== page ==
If you think about most of today’s best quarterbacks in the league—Lamar Jackson, Russell Wilson, Deshaun Watson, Patrick Mahomes, and dare I even say Aaron Rodgers and Drew Brees—the thing above all else that takes them to another level is their ability to make something out of nothing when the play breaks down.

It’s why Joe Burrow is more than just a really nice quarterback prospect. And it’s why Hurts, I believe, has a chance to be more than just a well-known college “winner”. There are doubters, particularly about his ability to be a “win-with” quarterback at the next level.

But most great quarterbacks don’t enter the league and have immediate AND sustaining success unless they have a lot of help around them their first couple years. In the old collective bargaining agreement (CBA), teams serendipitously surrounded their young quarterbacks with great defenses and running games, rather than forcing the game into their hands. It wasn’t until a few years into their professional development that those teams began trusting guys, who would become Hall of Fame quarterbacks, to be the alpha dog who carried the team on his back. Historically, even the greatest quarterbacks take a few years to really develop.

In case you’re wondering, I’m thinking primarily of Tom Brady, Ben Roethlisberger, and in this new CBA where teams do this intentionally, Russell Wilson is the greatest and most successful long-term example to date. If the Raiders can nab one of the great young receivers in this draft and find a gem of a linebacker either in free agency or the draft, they could be the next team in line with this way of doing business. It wouldn’t matter if they found their quarterback in the third round this year, or first round next year.

NFL: San Francisco 49ers at Seattle Seahawks Steven Bisig-USA TODAY Sports

If my greatest point isn’t clear yet, I’ll state it plainly: Nothing else matters if you don’t have a franchise quarterback.

Maybe bringing in Hurts, or whoever else, lights a fire under Carr the way Phillip Rivers once lit a fire under Drew Brees. Maybe it doesn’t and Hurts shows enough promise—surrounded by one or two of the many wide receiver phenoms in this draft —to use the accrued draft capital for depth or that final missing piece at a non-quarterback position.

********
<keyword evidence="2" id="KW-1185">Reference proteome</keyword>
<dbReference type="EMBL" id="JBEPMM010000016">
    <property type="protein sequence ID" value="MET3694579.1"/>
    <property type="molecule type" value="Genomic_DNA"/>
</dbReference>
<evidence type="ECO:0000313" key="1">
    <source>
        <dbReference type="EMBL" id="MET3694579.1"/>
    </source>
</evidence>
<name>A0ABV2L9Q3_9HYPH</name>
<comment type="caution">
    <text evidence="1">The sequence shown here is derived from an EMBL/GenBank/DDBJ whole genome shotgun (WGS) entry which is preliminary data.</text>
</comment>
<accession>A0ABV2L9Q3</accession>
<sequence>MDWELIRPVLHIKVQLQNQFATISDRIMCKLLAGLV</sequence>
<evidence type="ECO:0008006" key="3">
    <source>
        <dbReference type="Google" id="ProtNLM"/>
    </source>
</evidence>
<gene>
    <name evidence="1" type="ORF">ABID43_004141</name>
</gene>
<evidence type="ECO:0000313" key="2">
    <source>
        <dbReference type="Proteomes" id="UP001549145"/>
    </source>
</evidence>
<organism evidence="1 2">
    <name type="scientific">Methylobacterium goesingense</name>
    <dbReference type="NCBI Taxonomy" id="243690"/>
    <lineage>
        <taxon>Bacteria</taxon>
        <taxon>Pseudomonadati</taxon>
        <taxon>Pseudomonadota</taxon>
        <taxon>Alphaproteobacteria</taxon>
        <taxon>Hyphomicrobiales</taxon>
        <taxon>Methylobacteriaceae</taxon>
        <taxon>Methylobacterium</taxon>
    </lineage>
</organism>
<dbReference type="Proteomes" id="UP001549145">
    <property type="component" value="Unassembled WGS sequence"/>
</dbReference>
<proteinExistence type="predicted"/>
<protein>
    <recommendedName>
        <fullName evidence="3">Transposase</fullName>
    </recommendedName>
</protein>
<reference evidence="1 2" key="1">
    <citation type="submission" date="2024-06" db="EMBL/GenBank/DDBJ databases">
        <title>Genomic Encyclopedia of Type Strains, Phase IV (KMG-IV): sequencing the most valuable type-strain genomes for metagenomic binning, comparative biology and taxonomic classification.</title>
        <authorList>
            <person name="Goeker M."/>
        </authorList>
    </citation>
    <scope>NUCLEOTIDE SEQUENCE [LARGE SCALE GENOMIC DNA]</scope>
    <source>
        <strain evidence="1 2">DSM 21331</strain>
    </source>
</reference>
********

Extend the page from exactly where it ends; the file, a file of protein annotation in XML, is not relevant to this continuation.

Miller seems to be correct, though, in his assertion the Raiders will take a wide receiver. That said, I’m cooling on anyone not named CeeDee Lamb or Jerry Jeudy in the first round—not because the others aren’t also good players, but because even among a potentially historic wide receiver class, those two stand out as special in a different way entirely.

If those two are unavailable, and that’s likely how it’ll go, I’d be surprised if the Raiders don’t either double up on defense in the first round as Miller says, and take a chance on a second round receiver after a trade back. Or as I mentioned before, trade one of their first round picks to start the 2021 “Capital Campaign” for their franchise quarterback.

Why have I spent nearly 1,500 words and mentioned zero defensive names yet? Two reasons: there aren’t that many defensive players in this draft I’m enthralled by. There are a lot of guys I like; guys who I would probably take in the third through seventh rounds, or would be ecstatic to sign as undrafted free agents.

And it is partially based on the analytical finding that defense is less important than offense. Or if not less important, it is absolutely more malleable. While the Raiders’ current defensive personnel (especially at linebacker) leaves much to be desired, there isn’t a lot of reason to assume this unit cannot improve drastically in 2020 as rookies become sophomores. Just a few smart pickups carry the unit to new heights.

The linebacker crop is weak in this draft, and the two guys at the position who figure to go in the first round are Isaiah Simmons and Kenneth Murray. Simmons will likely be gone around No. 12, but Murray could be available.

I’m also not as high on this corner class as many, though I suspect the success of the Ravens and Patriots’ (and to a lesser extent Steelers) defensive models of building from the back end will swell through the league, especially for teams who desire to mix their coverages, and not play zone exclusively.

But my opinions on prospects and team-building are not the end all be all. There will be plenty of defensive players drafted in the first round, especially at corner.

The Raiders have options, lots of them. They almost cannot go wrong.